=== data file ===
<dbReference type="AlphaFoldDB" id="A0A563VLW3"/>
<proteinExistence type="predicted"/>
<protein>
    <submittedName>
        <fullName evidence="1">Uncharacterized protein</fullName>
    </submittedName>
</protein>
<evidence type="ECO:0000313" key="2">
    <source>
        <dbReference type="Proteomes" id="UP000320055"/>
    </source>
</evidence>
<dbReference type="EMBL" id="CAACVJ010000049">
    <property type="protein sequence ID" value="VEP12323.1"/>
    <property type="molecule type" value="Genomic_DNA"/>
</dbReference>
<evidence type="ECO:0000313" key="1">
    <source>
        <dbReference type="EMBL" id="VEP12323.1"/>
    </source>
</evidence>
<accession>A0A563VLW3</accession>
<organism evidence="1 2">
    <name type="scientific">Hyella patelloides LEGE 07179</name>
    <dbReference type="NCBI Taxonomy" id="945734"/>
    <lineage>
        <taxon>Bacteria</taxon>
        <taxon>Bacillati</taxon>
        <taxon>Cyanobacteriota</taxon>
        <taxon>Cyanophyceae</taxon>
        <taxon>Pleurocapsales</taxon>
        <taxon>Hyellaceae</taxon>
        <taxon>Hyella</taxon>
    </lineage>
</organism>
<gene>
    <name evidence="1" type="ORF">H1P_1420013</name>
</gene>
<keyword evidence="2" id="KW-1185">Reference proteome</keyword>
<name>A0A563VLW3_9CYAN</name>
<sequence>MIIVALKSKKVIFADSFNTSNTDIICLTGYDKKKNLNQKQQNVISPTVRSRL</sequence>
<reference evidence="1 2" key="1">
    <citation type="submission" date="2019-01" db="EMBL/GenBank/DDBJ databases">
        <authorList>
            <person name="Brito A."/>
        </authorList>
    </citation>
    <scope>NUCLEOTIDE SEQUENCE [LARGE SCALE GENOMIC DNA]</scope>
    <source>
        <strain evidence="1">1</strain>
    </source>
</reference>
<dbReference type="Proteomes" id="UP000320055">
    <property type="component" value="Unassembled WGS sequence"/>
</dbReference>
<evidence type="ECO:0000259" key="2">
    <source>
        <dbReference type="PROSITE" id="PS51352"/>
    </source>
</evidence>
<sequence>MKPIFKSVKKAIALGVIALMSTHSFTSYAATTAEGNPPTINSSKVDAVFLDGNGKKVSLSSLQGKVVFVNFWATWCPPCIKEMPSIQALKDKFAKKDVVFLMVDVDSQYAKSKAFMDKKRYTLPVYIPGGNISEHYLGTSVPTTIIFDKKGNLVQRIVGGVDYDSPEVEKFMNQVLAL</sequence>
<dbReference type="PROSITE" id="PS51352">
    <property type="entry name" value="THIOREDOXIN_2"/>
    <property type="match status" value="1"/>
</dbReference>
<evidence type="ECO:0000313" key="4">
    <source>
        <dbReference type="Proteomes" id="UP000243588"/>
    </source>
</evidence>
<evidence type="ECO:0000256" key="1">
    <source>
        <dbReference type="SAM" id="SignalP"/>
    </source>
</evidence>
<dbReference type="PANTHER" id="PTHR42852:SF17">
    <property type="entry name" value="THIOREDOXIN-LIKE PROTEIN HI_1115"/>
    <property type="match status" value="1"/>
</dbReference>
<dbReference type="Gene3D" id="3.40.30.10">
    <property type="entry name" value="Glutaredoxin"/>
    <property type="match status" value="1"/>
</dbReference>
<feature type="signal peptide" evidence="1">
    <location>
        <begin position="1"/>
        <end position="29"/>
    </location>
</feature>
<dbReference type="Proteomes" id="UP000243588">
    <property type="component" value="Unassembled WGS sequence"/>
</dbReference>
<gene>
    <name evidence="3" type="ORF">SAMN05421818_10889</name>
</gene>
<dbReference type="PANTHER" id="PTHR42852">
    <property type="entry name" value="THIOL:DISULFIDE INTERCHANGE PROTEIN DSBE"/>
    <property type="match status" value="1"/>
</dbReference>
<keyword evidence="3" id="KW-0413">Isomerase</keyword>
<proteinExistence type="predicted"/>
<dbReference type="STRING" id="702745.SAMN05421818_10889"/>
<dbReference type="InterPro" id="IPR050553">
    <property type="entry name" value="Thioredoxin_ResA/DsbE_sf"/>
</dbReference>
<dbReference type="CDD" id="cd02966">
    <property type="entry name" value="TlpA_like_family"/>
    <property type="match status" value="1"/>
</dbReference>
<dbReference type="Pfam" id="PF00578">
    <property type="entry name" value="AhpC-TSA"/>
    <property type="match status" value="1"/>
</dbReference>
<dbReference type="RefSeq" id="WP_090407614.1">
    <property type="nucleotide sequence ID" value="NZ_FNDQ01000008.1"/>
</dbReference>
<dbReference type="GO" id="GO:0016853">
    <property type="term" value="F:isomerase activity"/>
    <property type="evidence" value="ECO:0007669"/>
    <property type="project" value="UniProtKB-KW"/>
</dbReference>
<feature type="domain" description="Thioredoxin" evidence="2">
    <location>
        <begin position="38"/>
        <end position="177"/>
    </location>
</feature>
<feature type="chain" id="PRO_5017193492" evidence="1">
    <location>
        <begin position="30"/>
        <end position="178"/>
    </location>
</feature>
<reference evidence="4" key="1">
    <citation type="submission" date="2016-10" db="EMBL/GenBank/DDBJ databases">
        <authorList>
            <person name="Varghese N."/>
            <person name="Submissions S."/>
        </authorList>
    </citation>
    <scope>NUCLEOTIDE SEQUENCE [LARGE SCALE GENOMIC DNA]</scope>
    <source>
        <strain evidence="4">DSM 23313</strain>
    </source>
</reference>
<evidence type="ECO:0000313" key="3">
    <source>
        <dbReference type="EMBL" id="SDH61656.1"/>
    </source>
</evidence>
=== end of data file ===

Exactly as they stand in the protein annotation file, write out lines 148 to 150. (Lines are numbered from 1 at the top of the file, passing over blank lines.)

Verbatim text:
        <dbReference type="EMBL" id="SDH61656.1"/>
    </source>
</evidence>